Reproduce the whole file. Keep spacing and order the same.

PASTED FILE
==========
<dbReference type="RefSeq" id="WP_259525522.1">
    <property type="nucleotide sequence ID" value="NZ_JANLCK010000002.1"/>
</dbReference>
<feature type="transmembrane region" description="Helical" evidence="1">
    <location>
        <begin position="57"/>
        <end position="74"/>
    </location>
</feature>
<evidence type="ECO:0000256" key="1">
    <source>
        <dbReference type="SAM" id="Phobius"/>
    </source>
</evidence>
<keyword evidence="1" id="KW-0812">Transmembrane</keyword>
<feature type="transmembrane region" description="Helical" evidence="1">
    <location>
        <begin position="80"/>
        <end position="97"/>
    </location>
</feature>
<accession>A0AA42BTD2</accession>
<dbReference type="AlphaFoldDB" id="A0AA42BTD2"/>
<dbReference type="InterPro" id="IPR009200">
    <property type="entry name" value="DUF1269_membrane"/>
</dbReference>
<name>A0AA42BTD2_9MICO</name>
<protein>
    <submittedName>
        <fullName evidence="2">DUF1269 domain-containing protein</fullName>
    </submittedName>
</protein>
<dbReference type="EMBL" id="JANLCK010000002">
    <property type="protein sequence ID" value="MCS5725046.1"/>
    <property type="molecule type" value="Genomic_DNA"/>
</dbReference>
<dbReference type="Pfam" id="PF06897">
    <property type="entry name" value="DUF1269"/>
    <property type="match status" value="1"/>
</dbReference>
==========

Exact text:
<dbReference type="RefSeq" id="WP_259525522.1">
    <property type="nucleotide sequence ID" value="NZ_JANLCK010000002.1"/>
</dbReference>
<feature type="transmembrane region" description="Helical" evidence="1">
    <location>
        <begin position="57"/>
        <end position="74"/>
    </location>
</feature>
<evidence type="ECO:0000256" key="1">
    <source>
        <dbReference type="SAM" id="Phobius"/>
    </source>
</evidence>
<keyword evidence="1" id="KW-0812">Transmembrane</keyword>
<feature type="transmembrane region" description="Helical" evidence="1">
    <location>
        <begin position="80"/>
        <end position="97"/>
    </location>
</feature>
<accession>A0AA42BTD2</accession>
<dbReference type="AlphaFoldDB" id="A0AA42BTD2"/>
<dbReference type="InterPro" id="IPR009200">
    <property type="entry name" value="DUF1269_membrane"/>
</dbReference>
<name>A0AA42BTD2_9MICO</name>
<protein>
    <submittedName>
        <fullName evidence="2">DUF1269 domain-containing protein</fullName>
    </submittedName>
</protein>
<dbReference type="EMBL" id="JANLCK010000002">
    <property type="protein sequence ID" value="MCS5725046.1"/>
    <property type="molecule type" value="Genomic_DNA"/>
</dbReference>
<dbReference type="Pfam" id="PF06897">
    <property type="entry name" value="DUF1269"/>
    <property type="match status" value="1"/>
</dbReference>